Aerosol effects are one of the major uncertainties in assessing global climate change, ecosystem processes and human health. This is because they critically change the balance between the radiation entering and leaving the atmosphere, as well as influencing cloud formation and having direct effects on biological systems e.g. through the respiratory system. It is the direct radiative effects of aerosol that are the focus of this work. The Aerosol Optical Depth (AOD) is a measure of the extinction of radiation by aerosol throughout the depth of the atmosphere. It is wavelength dependent and is traditionally measured at a number of visible wavelengths, but there is little AOD data available at UV wavelengths especially in the UVB. The Brewer spectrophotometer makes direct sun measurements in the UV spectral range, which can in principle be used to calculate AOD at those wavelengths using a form of Beer's law. This work explores the capabilities of the Brewer for UV AOD measurements and applies the results to data from the Tropics and temperate mid-latitudes. Instrument specific weighting functions were tested for their ability to improve the AOD retrieval, but while they changed the partitioning of absorption between ozone and SO2, they had negligible effect on the resulting AOD. After correcting the existing Brewer software for AOD retrieval, data from Manchester UK were compared with independent measurements of AOD, and measurements from the Manchester instrument were also evaluated against a standard Brewer on location in Spain. The inter Brewer comparisons were consistent with differences of the order 6-10%, while comparison with independent methods was qualitatively consistent, but absolute differences were of the order 10-30%. This might partially be attributed to wavelength mismatches between the different methods, and assumptions in the various methods of calculating the AOD.Following the validation exercise the AOD was retrieved from Brewer instruments, using standard weighting functions, in Manchester from 2000- 2008 and Reading from 2003-2008. Based on this work in the UK, the method was then applied to data from Malaysia (1998-2007), where the climate is totally different to that of the UK. The AOD data obtained from the UK and from the Tropics have been compared. Kuala Lumpur, Malaysia gave the highest average AOD values probably due to it being a developing city with high pollution levels indicating a human impact on climate change. Brewer AOD measurements obtained at a narrow range of wavelengths were then used to calculate Angstrom parameters by applying Volz Method. The results, often generating a negative alpha, were deemed unreliable at the UK sites. This was largely attributed to the high solar zenith angle and low signal to noise of the direct sun measurement, exacerbated by a limited number of clear sky measurements available for the work. However, calculation of Angstrom parameters was more successful in Malaysia due to a low solar zenith angle, high intensity, and greater frequency of truly could free sky. Results indicated that aerosol particles in the capital Kuala Lumpur show a clear domination by fine mode. This domination is probably caused by urban pollution, mainly from road traffic, industrial and anthropogenic activities, which is consistent with a large capital city undergoing rapid development.Thus the capabilities and limitations of the Brewer spectrophotometer to provide both AOD data at UV wavelengths, and from those further aerosol properties, has been tested and demonstrated in two contrasting climatic regions. Air mass, limiting the UV signal, and stray-light within the instrument are two of the factors that limit the success of the Brewer for these measurements, which proved more reliable when the sun was high in the sky as in the Tropics.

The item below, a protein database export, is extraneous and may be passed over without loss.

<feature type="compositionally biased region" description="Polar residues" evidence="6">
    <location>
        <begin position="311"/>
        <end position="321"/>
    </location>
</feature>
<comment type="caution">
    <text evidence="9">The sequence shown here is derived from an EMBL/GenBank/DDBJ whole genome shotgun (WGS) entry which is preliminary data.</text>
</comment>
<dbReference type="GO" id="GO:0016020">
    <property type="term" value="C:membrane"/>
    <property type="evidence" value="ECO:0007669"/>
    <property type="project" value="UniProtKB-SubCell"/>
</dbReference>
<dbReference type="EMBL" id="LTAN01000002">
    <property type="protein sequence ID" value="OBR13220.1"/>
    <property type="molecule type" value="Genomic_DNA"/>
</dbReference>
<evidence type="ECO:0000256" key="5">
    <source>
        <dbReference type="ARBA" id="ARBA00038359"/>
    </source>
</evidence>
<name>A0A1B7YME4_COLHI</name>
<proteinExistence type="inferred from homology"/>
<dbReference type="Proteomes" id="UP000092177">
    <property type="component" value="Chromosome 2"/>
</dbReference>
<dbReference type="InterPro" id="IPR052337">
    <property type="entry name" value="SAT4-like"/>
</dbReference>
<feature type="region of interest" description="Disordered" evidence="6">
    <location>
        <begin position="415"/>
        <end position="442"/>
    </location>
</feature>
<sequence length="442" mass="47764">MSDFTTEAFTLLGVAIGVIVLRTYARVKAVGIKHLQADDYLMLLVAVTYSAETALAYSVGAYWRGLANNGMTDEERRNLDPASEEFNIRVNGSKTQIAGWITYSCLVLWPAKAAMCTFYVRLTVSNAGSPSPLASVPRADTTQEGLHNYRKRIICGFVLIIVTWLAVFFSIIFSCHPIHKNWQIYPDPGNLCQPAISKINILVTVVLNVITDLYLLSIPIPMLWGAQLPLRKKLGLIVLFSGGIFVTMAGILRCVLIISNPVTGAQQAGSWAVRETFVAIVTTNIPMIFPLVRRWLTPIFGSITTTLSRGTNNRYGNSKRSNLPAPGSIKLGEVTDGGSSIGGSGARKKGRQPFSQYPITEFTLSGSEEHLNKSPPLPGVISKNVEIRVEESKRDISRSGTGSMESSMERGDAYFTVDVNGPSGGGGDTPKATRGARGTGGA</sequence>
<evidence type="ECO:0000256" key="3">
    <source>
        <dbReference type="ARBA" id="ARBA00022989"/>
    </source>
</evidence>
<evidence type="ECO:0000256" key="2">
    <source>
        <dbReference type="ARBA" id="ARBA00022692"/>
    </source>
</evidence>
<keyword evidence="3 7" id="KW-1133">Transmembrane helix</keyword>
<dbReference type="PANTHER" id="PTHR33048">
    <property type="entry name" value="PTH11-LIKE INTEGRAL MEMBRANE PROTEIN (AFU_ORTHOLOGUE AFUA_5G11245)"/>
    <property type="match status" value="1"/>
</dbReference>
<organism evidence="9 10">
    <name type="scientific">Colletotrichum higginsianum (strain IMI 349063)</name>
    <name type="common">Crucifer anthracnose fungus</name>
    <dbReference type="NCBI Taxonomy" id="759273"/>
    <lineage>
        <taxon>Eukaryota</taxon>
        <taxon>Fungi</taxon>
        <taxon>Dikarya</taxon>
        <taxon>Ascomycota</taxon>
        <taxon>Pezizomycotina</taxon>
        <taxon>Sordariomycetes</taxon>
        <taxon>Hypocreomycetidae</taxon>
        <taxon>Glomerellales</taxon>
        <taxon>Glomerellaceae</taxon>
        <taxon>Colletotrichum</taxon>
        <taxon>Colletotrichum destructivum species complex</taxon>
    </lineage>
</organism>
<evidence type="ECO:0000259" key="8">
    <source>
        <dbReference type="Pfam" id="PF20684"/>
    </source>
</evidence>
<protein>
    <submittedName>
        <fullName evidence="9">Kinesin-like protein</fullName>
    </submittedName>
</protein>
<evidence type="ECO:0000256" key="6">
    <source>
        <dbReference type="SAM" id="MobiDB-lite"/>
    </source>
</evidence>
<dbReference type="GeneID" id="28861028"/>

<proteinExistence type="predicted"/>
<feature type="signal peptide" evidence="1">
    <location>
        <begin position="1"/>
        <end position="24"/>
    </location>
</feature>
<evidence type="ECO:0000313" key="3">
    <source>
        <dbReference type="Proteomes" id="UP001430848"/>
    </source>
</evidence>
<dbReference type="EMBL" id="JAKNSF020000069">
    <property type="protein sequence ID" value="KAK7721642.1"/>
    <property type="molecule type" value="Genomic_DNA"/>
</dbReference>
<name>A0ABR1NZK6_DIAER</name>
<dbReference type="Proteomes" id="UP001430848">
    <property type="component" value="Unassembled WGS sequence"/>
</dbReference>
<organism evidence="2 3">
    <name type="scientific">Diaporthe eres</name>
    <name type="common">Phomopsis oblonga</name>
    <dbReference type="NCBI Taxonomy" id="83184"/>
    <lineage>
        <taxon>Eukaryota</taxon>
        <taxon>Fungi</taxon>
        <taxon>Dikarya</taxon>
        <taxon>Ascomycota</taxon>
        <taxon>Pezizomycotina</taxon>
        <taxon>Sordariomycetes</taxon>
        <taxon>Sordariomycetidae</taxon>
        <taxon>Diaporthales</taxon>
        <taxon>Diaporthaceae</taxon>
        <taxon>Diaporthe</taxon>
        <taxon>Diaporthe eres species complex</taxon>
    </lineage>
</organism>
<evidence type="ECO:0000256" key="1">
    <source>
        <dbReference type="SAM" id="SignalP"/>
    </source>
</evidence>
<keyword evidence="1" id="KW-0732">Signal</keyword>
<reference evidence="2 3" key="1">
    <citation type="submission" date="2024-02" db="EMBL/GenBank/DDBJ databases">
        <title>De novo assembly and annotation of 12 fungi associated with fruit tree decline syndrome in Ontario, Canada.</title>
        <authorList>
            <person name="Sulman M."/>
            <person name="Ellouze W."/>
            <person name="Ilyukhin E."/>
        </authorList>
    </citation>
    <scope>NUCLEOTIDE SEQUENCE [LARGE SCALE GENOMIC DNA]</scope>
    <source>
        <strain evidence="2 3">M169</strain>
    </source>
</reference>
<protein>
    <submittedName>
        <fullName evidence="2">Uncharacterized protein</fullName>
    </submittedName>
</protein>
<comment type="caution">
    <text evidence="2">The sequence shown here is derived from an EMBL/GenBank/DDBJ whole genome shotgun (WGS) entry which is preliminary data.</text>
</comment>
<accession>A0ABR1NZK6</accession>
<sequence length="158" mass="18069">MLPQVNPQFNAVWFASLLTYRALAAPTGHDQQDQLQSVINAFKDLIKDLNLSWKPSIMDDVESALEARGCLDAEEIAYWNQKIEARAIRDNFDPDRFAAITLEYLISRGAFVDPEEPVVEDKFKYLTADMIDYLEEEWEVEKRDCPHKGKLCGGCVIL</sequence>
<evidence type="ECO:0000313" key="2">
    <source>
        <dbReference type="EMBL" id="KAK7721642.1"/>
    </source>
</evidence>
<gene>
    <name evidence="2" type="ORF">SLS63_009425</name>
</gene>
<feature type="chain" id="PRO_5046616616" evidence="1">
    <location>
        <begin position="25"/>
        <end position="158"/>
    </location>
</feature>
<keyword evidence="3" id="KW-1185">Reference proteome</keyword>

|Date of Award||31 Dec 2010|
- The University of Manchester
|Supervisor||Ann Webb (Supervisor)|